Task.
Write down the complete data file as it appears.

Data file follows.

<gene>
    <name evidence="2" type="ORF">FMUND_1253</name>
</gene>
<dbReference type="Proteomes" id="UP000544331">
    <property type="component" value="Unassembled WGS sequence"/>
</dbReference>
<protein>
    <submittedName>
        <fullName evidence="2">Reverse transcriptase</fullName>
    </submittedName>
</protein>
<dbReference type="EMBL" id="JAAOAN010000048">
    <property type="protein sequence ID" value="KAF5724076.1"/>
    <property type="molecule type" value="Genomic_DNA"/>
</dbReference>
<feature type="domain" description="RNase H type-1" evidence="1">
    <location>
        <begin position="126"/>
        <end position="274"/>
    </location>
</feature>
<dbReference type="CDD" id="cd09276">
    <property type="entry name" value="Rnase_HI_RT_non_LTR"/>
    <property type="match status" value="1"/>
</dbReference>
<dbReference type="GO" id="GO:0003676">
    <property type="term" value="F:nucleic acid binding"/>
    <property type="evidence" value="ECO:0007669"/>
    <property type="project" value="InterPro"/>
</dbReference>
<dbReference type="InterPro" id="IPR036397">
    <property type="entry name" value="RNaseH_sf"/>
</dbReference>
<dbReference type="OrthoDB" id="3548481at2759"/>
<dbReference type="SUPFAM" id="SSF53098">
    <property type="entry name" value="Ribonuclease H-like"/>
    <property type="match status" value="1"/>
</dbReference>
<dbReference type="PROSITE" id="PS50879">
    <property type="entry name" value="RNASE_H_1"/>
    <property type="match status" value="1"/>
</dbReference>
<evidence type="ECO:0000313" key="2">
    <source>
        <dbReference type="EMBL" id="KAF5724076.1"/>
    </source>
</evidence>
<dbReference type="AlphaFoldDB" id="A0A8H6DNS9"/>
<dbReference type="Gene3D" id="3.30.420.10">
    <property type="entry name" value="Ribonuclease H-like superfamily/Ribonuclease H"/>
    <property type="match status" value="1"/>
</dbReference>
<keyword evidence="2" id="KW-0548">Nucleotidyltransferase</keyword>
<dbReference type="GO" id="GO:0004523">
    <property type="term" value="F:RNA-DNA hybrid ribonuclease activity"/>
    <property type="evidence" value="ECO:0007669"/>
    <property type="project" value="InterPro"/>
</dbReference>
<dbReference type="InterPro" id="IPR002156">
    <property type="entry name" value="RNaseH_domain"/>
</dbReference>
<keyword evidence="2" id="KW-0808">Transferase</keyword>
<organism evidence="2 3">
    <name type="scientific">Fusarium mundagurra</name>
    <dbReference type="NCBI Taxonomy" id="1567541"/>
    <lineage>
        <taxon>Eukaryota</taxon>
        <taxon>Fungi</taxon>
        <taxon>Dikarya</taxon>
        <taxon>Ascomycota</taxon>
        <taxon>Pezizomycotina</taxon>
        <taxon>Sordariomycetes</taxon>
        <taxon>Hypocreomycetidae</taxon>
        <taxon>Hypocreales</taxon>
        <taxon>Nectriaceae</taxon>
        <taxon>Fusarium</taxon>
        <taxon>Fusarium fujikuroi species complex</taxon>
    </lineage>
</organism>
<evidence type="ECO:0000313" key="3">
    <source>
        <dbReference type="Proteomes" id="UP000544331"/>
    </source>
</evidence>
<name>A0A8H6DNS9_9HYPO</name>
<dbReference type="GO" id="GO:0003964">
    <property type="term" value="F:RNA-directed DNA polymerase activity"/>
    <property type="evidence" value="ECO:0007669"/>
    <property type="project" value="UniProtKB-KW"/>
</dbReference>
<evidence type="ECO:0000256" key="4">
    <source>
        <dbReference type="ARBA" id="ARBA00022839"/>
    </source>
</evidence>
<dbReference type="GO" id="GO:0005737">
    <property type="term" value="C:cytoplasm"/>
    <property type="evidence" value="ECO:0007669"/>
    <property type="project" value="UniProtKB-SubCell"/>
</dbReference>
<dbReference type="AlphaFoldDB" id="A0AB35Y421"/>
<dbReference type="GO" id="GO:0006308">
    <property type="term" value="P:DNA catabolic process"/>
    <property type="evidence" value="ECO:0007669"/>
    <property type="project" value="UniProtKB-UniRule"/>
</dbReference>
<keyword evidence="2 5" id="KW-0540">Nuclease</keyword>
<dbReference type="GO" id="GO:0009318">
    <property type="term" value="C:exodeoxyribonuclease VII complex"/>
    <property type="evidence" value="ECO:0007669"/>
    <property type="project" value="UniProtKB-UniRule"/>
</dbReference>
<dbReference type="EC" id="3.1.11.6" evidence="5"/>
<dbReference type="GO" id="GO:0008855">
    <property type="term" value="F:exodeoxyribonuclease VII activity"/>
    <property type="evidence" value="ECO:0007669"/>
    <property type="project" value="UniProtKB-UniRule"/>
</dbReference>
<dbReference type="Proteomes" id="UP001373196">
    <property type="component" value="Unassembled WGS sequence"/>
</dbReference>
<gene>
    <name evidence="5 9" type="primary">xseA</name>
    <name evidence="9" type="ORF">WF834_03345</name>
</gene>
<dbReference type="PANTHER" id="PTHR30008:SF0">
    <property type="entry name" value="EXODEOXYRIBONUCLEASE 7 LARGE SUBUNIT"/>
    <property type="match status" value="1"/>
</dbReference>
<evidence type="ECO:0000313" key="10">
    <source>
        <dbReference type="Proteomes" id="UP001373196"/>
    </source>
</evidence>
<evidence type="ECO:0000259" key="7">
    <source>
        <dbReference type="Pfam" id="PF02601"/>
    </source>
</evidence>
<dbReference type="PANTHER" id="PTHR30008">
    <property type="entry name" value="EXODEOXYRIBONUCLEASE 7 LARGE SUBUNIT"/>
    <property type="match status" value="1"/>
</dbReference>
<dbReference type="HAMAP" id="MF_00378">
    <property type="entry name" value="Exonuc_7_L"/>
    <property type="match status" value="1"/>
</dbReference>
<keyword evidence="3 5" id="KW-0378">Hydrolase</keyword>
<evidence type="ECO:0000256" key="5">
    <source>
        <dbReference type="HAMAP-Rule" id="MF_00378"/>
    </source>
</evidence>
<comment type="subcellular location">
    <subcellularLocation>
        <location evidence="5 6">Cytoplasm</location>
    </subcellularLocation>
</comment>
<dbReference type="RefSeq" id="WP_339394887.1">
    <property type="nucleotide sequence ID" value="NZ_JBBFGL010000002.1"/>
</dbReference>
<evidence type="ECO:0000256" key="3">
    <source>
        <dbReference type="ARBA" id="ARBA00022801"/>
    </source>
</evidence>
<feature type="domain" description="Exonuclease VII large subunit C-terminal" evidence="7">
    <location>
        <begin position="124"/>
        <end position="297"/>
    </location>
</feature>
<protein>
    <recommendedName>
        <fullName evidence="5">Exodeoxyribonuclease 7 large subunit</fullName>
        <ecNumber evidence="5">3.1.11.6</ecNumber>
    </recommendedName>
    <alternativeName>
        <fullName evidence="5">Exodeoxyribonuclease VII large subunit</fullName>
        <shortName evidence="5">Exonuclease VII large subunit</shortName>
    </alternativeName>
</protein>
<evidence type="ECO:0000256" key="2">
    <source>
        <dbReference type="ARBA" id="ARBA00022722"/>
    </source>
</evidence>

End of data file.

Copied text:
<gene>
    <name evidence="2" type="ORF">FMUND_1253</name>
</gene>
<dbReference type="Proteomes" id="UP000544331">
    <property type="component" value="Unassembled WGS sequence"/>
</dbReference>
<protein>
    <submittedName>
        <fullName evidence="2">Reverse transcriptase</fullName>
    </submittedName>
</protein>
<dbReference type="EMBL" id="JAAOAN010000048">
    <property type="protein sequence ID" value="KAF5724076.1"/>
    <property type="molecule type" value="Genomic_DNA"/>
</dbReference>
<feature type="domain" description="RNase H type-1" evidence="1">
    <location>
        <begin position="126"/>
        <end position="274"/>
    </location>
</feature>
<dbReference type="CDD" id="cd09276">
    <property type="entry name" value="Rnase_HI_RT_non_LTR"/>
    <property type="match status" value="1"/>
</dbReference>
<dbReference type="GO" id="GO:0003676">
    <property type="term" value="F:nucleic acid binding"/>
    <property type="evidence" value="ECO:0007669"/>
    <property type="project" value="InterPro"/>
</dbReference>
<dbReference type="InterPro" id="IPR036397">
    <property type="entry name" value="RNaseH_sf"/>
</dbReference>
<dbReference type="OrthoDB" id="3548481at2759"/>
<dbReference type="SUPFAM" id="SSF53098">
    <property type="entry name" value="Ribonuclease H-like"/>
    <property type="match status" value="1"/>
</dbReference>
<dbReference type="PROSITE" id="PS50879">
    <property type="entry name" value="RNASE_H_1"/>
    <property type="match status" value="1"/>
</dbReference>
<evidence type="ECO:0000313" key="2">
    <source>
        <dbReference type="EMBL" id="KAF5724076.1"/>
    </source>
</evidence>
<dbReference type="AlphaFoldDB" id="A0A8H6DNS9"/>
<dbReference type="Gene3D" id="3.30.420.10">
    <property type="entry name" value="Ribonuclease H-like superfamily/Ribonuclease H"/>
    <property type="match status" value="1"/>
</dbReference>
<keyword evidence="2" id="KW-0548">Nucleotidyltransferase</keyword>
<dbReference type="GO" id="GO:0004523">
    <property type="term" value="F:RNA-DNA hybrid ribonuclease activity"/>
    <property type="evidence" value="ECO:0007669"/>
    <property type="project" value="InterPro"/>
</dbReference>
<dbReference type="InterPro" id="IPR002156">
    <property type="entry name" value="RNaseH_domain"/>
</dbReference>
<keyword evidence="2" id="KW-0808">Transferase</keyword>
<organism evidence="2 3">
    <name type="scientific">Fusarium mundagurra</name>
    <dbReference type="NCBI Taxonomy" id="1567541"/>
    <lineage>
        <taxon>Eukaryota</taxon>
        <taxon>Fungi</taxon>
        <taxon>Dikarya</taxon>
        <taxon>Ascomycota</taxon>
        <taxon>Pezizomycotina</taxon>
        <taxon>Sordariomycetes</taxon>
        <taxon>Hypocreomycetidae</taxon>
        <taxon>Hypocreales</taxon>
        <taxon>Nectriaceae</taxon>
        <taxon>Fusarium</taxon>
        <taxon>Fusarium fujikuroi species complex</taxon>
    </lineage>
</organism>
<evidence type="ECO:0000313" key="3">
    <source>
        <dbReference type="Proteomes" id="UP000544331"/>
    </source>
</evidence>
<name>A0A8H6DNS9_9HYPO</name>
<dbReference type="GO" id="GO:0003964">
    <property type="term" value="F:RNA-directed DNA polymerase activity"/>
    <property type="evidence" value="ECO:0007669"/>
    <property type="project" value="UniProtKB-KW"/>
</dbReference>
<evidence type="ECO:0000256" key="4">
    <source>
        <dbReference type="ARBA" id="ARBA00022839"/>
    </source>
</evidence>
<dbReference type="GO" id="GO:0005737">
    <property type="term" value="C:cytoplasm"/>
    <property type="evidence" value="ECO:0007669"/>
    <property type="project" value="UniProtKB-SubCell"/>
</dbReference>
<dbReference type="AlphaFoldDB" id="A0AB35Y421"/>
<dbReference type="GO" id="GO:0006308">
    <property type="term" value="P:DNA catabolic process"/>
    <property type="evidence" value="ECO:0007669"/>
    <property type="project" value="UniProtKB-UniRule"/>
</dbReference>
<keyword evidence="2 5" id="KW-0540">Nuclease</keyword>
<dbReference type="GO" id="GO:0009318">
    <property type="term" value="C:exodeoxyribonuclease VII complex"/>
    <property type="evidence" value="ECO:0007669"/>
    <property type="project" value="UniProtKB-UniRule"/>
</dbReference>
<dbReference type="EC" id="3.1.11.6" evidence="5"/>
<dbReference type="GO" id="GO:0008855">
    <property type="term" value="F:exodeoxyribonuclease VII activity"/>
    <property type="evidence" value="ECO:0007669"/>
    <property type="project" value="UniProtKB-UniRule"/>
</dbReference>
<dbReference type="Proteomes" id="UP001373196">
    <property type="component" value="Unassembled WGS sequence"/>
</dbReference>
<gene>
    <name evidence="5 9" type="primary">xseA</name>
    <name evidence="9" type="ORF">WF834_03345</name>
</gene>
<dbReference type="PANTHER" id="PTHR30008:SF0">
    <property type="entry name" value="EXODEOXYRIBONUCLEASE 7 LARGE SUBUNIT"/>
    <property type="match status" value="1"/>
</dbReference>
<evidence type="ECO:0000313" key="10">
    <source>
        <dbReference type="Proteomes" id="UP001373196"/>
    </source>
</evidence>
<evidence type="ECO:0000259" key="7">
    <source>
        <dbReference type="Pfam" id="PF02601"/>
    </source>
</evidence>
<dbReference type="PANTHER" id="PTHR30008">
    <property type="entry name" value="EXODEOXYRIBONUCLEASE 7 LARGE SUBUNIT"/>
    <property type="match status" value="1"/>
</dbReference>
<dbReference type="HAMAP" id="MF_00378">
    <property type="entry name" value="Exonuc_7_L"/>
    <property type="match status" value="1"/>
</dbReference>
<keyword evidence="3 5" id="KW-0378">Hydrolase</keyword>
<evidence type="ECO:0000256" key="5">
    <source>
        <dbReference type="HAMAP-Rule" id="MF_00378"/>
    </source>
</evidence>
<comment type="subcellular location">
    <subcellularLocation>
        <location evidence="5 6">Cytoplasm</location>
    </subcellularLocation>
</comment>
<dbReference type="RefSeq" id="WP_339394887.1">
    <property type="nucleotide sequence ID" value="NZ_JBBFGL010000002.1"/>
</dbReference>
<evidence type="ECO:0000256" key="3">
    <source>
        <dbReference type="ARBA" id="ARBA00022801"/>
    </source>
</evidence>
<feature type="domain" description="Exonuclease VII large subunit C-terminal" evidence="7">
    <location>
        <begin position="124"/>
        <end position="297"/>
    </location>
</feature>
<protein>
    <recommendedName>
        <fullName evidence="5">Exodeoxyribonuclease 7 large subunit</fullName>
        <ecNumber evidence="5">3.1.11.6</ecNumber>
    </recommendedName>
    <alternativeName>
        <fullName evidence="5">Exodeoxyribonuclease VII large subunit</fullName>
        <shortName evidence="5">Exonuclease VII large subunit</shortName>
    </alternativeName>
</protein>
<evidence type="ECO:0000256" key="2">
    <source>
        <dbReference type="ARBA" id="ARBA00022722"/>
    </source>
</evidence>